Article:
Course: Intermediate Algebra
Topic: Nonlinear Equations and Applications
Subtopic: Radical Equations


Today we will transition from radical expressions to radical equations. We will now be able to solve equations that contain a radical (or two!) for x. The process involves eliminating the radical and solving the resulting equation. You eliminate the radical by isolating it and squaring (or cubing, fourthing, etc.) both sides of the equation.

CAUTION: Be sure to square (or cube, etc.) the entire side of the equation not individual terms. I.e., squaring both sides of √(x) = √(y)+2 does not make x=y+4. Actually it makes x = (√(y)+2)2 = (√(y)+2)(√(y)+2) which must then by FOILed.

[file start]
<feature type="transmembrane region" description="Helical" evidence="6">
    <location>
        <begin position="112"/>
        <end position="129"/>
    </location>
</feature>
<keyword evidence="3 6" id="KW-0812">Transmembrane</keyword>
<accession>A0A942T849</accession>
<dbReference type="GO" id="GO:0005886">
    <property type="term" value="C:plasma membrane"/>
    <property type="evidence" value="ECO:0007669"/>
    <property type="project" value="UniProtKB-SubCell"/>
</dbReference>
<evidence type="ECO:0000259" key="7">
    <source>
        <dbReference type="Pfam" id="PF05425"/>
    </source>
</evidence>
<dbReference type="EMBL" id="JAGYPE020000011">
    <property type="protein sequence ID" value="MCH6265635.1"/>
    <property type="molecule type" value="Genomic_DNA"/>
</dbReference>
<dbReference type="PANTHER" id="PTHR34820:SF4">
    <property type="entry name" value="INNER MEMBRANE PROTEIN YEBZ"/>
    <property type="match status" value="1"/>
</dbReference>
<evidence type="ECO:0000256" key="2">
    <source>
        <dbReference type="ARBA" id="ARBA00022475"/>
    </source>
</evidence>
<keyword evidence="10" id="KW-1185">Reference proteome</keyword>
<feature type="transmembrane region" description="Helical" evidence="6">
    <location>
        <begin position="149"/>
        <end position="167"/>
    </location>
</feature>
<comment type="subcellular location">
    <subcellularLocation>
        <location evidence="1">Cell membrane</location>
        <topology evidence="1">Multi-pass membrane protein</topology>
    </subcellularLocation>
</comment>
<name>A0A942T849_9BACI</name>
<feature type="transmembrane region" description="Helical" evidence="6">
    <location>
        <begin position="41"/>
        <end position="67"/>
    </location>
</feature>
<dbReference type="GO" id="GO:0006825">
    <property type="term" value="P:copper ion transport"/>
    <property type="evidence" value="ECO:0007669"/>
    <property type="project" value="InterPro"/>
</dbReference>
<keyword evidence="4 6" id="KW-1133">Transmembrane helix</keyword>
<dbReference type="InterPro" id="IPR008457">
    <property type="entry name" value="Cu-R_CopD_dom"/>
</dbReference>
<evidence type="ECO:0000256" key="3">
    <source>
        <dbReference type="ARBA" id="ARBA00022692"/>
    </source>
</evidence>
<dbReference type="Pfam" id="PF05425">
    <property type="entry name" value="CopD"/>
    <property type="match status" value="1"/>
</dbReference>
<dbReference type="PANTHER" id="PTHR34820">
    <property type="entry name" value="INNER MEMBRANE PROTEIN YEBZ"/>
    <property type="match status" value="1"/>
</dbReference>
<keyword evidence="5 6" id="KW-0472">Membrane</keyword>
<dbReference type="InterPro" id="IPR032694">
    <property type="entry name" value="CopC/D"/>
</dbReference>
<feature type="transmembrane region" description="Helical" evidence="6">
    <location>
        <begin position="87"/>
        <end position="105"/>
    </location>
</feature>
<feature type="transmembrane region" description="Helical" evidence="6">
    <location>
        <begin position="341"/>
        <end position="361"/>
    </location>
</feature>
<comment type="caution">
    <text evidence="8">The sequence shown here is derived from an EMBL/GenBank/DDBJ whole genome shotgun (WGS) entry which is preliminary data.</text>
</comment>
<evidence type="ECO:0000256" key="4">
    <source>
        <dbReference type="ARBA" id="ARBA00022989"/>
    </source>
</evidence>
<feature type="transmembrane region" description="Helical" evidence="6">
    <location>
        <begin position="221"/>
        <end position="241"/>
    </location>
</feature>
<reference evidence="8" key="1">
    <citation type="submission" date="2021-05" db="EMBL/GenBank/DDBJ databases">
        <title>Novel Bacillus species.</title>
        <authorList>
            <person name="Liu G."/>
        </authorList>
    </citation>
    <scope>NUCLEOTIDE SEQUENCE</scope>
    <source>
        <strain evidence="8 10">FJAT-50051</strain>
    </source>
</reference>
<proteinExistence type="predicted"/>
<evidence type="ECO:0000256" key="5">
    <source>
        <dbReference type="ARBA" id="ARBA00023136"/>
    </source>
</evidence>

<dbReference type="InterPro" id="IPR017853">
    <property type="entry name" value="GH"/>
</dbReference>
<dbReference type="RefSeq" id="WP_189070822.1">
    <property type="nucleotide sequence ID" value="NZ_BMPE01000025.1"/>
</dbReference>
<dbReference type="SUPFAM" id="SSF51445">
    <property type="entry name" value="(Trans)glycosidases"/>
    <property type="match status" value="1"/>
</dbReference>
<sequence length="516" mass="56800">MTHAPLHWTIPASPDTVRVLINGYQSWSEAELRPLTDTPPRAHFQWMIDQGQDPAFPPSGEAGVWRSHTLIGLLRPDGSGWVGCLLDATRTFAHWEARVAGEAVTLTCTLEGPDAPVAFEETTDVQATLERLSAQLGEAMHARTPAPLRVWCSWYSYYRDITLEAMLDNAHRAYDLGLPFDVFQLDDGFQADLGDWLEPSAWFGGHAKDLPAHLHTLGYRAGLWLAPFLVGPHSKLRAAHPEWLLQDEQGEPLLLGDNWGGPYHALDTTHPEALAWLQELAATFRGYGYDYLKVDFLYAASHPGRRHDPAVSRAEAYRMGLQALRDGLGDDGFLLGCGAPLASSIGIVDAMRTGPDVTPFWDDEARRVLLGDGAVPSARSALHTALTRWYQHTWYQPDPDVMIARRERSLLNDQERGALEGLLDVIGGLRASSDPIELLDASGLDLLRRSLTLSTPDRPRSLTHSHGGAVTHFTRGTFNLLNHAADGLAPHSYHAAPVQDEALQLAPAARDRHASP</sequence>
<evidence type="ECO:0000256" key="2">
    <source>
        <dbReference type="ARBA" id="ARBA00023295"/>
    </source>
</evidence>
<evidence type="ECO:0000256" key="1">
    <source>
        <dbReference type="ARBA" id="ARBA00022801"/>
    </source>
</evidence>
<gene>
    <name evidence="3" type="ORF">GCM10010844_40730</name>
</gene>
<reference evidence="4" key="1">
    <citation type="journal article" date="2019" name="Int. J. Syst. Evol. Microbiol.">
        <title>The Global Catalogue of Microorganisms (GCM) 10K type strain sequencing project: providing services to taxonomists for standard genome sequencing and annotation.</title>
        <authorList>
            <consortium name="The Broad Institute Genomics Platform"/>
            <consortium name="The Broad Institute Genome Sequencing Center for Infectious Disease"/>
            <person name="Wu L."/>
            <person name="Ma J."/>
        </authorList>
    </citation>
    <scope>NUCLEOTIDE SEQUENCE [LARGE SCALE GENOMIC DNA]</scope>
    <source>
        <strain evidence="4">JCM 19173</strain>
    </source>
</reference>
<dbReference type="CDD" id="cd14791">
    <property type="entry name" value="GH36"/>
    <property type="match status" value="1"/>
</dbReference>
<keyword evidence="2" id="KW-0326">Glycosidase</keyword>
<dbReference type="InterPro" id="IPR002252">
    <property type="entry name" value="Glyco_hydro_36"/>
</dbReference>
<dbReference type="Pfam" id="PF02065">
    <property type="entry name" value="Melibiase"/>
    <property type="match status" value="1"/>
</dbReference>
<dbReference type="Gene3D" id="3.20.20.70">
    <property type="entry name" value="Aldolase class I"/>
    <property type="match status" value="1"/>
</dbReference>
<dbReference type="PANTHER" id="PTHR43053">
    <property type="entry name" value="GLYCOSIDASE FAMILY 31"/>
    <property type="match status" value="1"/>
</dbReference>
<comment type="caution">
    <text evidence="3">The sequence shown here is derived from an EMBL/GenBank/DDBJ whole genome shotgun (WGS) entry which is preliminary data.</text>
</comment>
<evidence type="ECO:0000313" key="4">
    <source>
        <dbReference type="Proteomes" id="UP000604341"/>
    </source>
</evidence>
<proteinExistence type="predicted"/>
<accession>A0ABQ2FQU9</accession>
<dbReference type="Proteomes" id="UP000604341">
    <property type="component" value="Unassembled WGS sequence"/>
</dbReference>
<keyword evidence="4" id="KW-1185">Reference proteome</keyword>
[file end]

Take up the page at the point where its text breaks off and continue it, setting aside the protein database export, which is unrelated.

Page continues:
CAUTION: You must always check your answers when you even-power both sides due to the potential for extraneous solutions. Check by plugging each answer back into the original equation. Then simplify each side to see if they match (and don't power each side to eliminate the radical as that is where the potential error can enter in the first place!).

CAUTION: Recall that an even root can never be equal to a negative number, so something like √(x-5) = -3 is automatically no solution. Don't waste your time trying to solve it.

You should be able to solve more complicated radical equations graphically. See the supplemental resources below for assistance.


By the end of this topic you should know and be prepared to be tested on:


Terms you should be able to define: radical equation, extraneous solution

Supplemental Resources

To solve a radical equation using an electronic grapher you must be able to graph each side of the original equation as a separate function and then find the intersection point (using the INTERSECTION feature of your grapher). If you have a handheld graphing calculator then these sites may help: